America’s relatively short-term future, as she saw the author in the early fifties, when this novel-dystopia was written.
Thirty-year-old Guy Montag is a firefighter. However, in these modern times fire brigades do not fight with fire. Quite the contrary. Their task is to find books and fire them, as well as the homes of those who dared to keep such sedition in them. For ten years now Montag has been fulfilling his duties, not thinking about the meaning and the reasons for such book hatefulness.
Meeting with a young and romantic Clarissa McLandland knocks out the hero from the rut of his habitual existence. For the first time in many years, Montag understands that human communication is more than an exchange of memorized remarks. Clarissa stands out sharply from the mass
As if confirming his conjecture about the mechanical, robotic existence of an accident with his wife Mildred. Returning home from work, Montag finds his wife unconscious. She poisoned with sleeping pills – not as a result of a desperate desire to part with life, but mechanically swallowing the pill for a pill. However, everything quickly falls into place. On call, Montag quickly arrives “ambulance”, and medical technicians quickly conduct blood transfusion with the help of new equipment, and then, having received the required fifty dollars, are removed to the next call.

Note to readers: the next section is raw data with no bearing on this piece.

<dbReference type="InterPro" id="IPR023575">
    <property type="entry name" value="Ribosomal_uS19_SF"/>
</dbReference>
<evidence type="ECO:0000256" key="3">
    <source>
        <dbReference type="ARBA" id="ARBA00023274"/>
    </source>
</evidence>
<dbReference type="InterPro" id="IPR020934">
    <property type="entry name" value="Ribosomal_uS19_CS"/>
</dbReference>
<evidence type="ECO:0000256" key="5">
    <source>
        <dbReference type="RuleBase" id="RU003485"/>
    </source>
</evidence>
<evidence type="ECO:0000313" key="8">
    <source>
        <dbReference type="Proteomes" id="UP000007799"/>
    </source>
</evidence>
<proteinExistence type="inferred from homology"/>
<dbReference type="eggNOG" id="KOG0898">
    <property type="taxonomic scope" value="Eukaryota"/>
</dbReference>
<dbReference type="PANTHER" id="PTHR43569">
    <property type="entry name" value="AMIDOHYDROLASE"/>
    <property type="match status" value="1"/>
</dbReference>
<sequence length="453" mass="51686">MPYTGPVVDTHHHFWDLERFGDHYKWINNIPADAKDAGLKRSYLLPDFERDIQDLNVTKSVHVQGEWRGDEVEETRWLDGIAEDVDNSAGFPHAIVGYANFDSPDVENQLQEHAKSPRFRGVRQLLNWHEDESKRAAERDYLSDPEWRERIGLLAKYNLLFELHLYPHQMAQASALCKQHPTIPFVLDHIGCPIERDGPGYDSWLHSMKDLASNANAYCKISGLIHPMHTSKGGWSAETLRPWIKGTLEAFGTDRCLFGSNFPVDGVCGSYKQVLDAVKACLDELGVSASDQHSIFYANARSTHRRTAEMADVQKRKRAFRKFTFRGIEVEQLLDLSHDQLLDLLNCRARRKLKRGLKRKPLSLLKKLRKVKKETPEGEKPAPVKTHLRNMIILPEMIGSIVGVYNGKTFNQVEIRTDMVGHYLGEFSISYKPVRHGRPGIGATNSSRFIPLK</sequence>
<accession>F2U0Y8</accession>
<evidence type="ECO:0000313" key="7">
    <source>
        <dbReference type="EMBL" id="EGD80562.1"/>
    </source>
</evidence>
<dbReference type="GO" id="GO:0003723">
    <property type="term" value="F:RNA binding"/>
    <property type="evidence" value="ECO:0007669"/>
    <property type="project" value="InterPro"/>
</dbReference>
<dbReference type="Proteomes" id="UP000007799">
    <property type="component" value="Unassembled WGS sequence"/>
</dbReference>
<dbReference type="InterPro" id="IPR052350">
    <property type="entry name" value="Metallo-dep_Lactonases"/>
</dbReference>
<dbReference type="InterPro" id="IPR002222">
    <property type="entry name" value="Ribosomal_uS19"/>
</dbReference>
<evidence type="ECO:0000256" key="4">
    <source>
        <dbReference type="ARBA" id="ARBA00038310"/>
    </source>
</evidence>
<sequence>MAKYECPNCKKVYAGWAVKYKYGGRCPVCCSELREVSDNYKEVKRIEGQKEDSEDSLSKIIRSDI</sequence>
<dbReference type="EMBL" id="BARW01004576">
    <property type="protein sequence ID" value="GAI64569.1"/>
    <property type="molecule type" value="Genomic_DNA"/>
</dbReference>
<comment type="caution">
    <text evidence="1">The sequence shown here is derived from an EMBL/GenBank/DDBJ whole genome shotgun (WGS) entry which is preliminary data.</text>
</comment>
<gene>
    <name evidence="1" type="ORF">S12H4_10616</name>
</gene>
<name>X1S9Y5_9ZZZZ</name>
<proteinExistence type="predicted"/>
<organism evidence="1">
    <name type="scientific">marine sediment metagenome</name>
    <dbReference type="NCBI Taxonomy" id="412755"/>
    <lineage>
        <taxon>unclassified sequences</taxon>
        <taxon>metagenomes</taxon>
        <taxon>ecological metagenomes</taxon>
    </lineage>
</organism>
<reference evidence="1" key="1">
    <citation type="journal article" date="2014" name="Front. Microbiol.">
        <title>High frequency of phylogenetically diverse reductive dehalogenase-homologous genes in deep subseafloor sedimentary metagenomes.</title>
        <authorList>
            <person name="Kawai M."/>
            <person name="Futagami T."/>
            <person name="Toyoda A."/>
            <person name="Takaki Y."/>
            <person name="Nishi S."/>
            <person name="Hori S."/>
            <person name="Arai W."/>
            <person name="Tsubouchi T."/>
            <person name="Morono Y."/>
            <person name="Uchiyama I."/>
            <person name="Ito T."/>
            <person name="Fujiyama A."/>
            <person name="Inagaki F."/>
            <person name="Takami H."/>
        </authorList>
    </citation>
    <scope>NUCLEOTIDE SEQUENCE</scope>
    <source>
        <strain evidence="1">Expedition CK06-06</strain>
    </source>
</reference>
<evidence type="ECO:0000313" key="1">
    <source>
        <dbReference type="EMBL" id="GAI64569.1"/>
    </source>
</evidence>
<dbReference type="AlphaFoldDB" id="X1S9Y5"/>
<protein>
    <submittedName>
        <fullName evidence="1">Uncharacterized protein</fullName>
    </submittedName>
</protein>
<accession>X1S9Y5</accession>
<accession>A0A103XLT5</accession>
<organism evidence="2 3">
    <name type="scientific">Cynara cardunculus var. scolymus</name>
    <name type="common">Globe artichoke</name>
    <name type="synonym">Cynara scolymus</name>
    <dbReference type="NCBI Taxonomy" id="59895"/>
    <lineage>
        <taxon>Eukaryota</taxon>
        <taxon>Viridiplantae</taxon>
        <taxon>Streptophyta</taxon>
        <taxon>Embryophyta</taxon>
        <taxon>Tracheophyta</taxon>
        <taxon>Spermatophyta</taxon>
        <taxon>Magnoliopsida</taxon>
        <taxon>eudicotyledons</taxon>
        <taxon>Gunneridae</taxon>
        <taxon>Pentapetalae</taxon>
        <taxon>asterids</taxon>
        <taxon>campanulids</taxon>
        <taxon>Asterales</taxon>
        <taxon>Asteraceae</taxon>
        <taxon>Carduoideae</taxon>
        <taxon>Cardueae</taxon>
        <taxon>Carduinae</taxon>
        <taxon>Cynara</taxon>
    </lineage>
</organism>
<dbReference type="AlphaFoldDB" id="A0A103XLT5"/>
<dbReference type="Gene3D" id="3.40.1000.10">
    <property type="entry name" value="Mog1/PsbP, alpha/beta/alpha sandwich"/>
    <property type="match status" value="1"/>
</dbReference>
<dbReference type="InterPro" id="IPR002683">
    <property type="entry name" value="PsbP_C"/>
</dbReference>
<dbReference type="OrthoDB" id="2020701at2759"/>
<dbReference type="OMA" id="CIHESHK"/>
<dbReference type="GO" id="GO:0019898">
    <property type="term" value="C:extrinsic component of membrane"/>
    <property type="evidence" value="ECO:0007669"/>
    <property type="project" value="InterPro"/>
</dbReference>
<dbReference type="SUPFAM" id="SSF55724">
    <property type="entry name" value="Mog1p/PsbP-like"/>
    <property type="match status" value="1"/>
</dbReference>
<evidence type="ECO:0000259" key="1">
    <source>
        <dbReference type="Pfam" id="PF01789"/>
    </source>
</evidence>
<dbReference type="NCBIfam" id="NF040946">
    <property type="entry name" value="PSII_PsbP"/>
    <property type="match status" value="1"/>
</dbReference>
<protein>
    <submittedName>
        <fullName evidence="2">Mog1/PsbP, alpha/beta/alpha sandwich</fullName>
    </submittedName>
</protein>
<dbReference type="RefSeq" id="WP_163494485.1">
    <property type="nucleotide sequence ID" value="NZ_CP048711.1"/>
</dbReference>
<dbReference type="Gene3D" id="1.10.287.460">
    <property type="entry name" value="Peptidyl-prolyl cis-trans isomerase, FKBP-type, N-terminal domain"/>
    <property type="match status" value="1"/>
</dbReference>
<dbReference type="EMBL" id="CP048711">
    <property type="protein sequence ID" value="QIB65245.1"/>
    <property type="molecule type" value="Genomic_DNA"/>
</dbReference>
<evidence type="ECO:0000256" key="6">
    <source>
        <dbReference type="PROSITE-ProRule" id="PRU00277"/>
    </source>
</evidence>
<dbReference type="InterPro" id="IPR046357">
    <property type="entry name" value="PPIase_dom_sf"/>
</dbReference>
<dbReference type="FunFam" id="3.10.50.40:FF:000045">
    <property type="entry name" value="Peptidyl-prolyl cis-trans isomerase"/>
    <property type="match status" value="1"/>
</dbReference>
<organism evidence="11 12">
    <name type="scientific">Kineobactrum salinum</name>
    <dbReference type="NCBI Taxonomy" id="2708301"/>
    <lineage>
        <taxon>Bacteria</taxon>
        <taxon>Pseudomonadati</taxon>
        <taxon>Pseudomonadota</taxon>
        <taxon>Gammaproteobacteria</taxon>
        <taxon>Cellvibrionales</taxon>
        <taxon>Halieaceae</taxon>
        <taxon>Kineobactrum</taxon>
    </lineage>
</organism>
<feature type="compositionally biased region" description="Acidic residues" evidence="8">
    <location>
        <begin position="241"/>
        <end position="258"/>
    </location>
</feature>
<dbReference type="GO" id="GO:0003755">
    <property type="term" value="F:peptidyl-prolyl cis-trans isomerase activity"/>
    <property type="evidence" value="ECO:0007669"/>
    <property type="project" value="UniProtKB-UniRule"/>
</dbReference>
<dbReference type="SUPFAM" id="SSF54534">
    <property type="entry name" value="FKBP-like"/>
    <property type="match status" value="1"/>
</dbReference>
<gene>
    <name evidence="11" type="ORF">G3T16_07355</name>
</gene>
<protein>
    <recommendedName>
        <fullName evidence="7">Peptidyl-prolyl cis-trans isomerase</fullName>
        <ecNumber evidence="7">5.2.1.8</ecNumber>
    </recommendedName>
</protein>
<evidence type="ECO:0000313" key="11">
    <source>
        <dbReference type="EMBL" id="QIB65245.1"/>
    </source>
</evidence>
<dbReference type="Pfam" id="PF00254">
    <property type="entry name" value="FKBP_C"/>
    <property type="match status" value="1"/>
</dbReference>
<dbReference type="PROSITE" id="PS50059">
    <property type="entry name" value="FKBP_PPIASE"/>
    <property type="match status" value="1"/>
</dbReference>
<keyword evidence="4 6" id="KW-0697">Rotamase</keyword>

Montag and Mildred have been married for a long time, but their marriage has become an empty fiction. They have no children – Mildred was against it. Everyone exists by himself. The wife is immersed in the world
Fleeting encounters with Clarice lead to the fact that Montag from a tuned automaton turns into a man who confuses his colleagues-firemen with inappropriate questions and remarks, like: “There were times when firefighters did not burn houses, but on the contrary, put out fires?”